5. Conclusions

Our findings suggest that a group program in a primary care setting, utilizing an ad libitum whole-food plant-based diet without calorie counting or portion control, mandated exercise or stress management, resulted in short-term benefits, including weight loss and reductions in blood pressure and blood cholesterol in highly motivated participants, including those who were already vegetarian or vegan.

Author Contributions

Conceptualization, T.M.C.I.; methodology, T.M.C.I. and E.K.C.; formal analysis, E.K.C. and M.F.; investigation, T.M.C.I. and E.K.C.; resources, E.K.C.; data curation, E.K.C.; writing—Original draft preparation, E.K.C. and T.M.C.I.; writing—Review and editing, T.M.C.I.; visualization, E.K.C.; supervision, T.M.C.I.; project administration, E.K.C.

Funding

This clinical intervention and program evaluation received no external funding.

Acknowledgments

The authors wish to thank Wallace Johnson and Stephen Judge (UR Medicine Center for Primary Care) and Betty Rabinowitz (NextGen Healthcare Information Systems) for help establishing this group program; and Kelly-Jo Koch for administrative support, assistance with chart review, and data entry.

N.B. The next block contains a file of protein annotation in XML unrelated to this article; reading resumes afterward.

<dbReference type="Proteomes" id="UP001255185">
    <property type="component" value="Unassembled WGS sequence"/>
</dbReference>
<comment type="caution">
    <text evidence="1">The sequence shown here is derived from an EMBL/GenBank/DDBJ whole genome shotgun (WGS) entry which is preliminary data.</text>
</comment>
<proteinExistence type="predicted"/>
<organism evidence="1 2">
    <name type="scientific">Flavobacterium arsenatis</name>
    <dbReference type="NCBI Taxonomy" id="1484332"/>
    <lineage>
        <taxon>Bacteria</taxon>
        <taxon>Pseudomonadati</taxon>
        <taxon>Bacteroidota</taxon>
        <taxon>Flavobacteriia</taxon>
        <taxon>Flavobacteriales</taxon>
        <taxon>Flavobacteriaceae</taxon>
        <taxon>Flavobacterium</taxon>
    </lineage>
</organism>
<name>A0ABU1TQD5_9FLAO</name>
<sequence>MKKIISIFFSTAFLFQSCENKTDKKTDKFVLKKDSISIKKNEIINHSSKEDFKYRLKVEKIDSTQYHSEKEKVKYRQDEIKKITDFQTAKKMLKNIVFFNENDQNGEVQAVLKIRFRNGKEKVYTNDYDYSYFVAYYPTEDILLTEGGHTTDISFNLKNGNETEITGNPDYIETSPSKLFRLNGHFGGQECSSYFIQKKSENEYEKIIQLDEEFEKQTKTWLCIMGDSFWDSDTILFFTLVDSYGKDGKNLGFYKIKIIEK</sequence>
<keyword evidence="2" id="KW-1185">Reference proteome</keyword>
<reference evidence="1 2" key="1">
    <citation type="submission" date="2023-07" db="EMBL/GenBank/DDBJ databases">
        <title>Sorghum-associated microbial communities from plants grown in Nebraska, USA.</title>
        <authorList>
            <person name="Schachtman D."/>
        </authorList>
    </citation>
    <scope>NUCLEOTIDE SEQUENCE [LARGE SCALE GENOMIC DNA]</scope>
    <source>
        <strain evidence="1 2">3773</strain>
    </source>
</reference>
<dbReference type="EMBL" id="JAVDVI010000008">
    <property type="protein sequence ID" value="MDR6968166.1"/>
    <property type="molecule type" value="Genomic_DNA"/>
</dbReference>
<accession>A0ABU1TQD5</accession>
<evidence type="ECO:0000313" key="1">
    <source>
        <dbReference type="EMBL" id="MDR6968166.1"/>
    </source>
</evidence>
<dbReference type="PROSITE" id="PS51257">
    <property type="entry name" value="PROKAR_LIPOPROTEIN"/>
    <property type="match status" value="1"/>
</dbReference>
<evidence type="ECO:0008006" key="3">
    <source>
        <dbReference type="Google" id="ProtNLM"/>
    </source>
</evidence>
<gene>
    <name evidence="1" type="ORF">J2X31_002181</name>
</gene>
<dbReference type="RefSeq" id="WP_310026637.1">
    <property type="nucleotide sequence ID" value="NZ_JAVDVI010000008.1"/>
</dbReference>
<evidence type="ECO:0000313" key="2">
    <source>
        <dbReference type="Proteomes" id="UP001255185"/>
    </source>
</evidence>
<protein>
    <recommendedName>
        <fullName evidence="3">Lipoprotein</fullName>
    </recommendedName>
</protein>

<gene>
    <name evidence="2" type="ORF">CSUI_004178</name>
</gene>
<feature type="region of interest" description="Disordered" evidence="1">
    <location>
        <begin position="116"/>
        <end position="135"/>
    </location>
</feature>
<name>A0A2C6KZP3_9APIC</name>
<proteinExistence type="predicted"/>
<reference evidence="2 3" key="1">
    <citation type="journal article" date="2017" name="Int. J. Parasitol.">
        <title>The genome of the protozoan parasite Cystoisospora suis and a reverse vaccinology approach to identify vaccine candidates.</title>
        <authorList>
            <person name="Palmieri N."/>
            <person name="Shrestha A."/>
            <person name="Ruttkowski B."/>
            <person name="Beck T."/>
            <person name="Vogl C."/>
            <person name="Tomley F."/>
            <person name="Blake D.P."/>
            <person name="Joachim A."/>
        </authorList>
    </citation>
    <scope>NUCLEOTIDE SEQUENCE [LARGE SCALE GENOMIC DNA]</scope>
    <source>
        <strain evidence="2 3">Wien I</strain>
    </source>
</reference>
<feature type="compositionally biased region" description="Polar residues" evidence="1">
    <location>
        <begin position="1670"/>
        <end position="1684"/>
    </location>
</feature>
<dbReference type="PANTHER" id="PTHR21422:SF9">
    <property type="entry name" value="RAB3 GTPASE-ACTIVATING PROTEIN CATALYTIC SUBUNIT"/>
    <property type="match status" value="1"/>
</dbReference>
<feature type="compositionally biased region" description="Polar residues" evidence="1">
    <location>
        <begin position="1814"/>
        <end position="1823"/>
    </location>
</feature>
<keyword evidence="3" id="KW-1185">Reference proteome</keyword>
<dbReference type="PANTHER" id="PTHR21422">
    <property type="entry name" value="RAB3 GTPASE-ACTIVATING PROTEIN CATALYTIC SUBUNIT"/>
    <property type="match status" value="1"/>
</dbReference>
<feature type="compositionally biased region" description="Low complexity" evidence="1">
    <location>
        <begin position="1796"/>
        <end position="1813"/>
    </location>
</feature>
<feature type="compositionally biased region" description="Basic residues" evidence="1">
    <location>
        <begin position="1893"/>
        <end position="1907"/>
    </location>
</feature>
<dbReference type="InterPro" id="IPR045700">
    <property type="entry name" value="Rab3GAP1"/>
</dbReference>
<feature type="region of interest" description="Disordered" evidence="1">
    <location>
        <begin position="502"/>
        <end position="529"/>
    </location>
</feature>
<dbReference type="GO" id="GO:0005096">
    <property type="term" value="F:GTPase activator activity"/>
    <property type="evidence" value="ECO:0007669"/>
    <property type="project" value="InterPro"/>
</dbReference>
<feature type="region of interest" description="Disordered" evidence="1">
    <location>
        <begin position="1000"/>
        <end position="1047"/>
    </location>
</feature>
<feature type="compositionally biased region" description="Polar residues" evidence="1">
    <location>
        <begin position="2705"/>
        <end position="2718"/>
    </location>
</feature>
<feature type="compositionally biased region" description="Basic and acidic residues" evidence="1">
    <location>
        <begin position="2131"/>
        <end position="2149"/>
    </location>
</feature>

Conflicts of Interest

T.M.C.I. writes books and gives public lectures about nutrition and health. He has received royalties and honoraria from these activities. E.K.C. is T.M.C.I.’s spouse and therefore derives income from these same sources. Both E.K.C. and T.M.C.I. have received research funding from the Highland Hospital Foundation, which has received donations from the T. Colin Campbell Center for Nutrition Studies, a nonprofit organization that provides education about plant-based nutrition, the Thomas D. Hormel Foundation, and multiple individual donors. M.F. does not declare any conflict of interest.

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Table 1. Ad libitum whole-food plant-based diet.
Table 1. Ad libitum whole-food plant-based diet.
Allowed foods
Non-starchy vegetables
Starchy vegetables (potatoes, legumes)
Fruits (whole fresh or frozen, not dried, juiced, or blended)
Whole grains
Plant-based or non-caloric beverages (unsweetened soy milk or nut beverages, water, green tea, decaffeinated coffee and tea)
All culinary spices and herbs
Seeds rich in omega-3 fats (ground flaxseed, chia seed)
Excluded foods
All animal products: Meat, poultry, fish, and seafood; eggs; dairy products
Refined flours
All added edible oils and solid fats
Vegan meat and cheese replacement foods containing added oils
Sweets (candy, granola bars, cookies, cakes, and pastries)
Caloric or artificially-sweetened beverages (including 100% fruit juices and smoothies)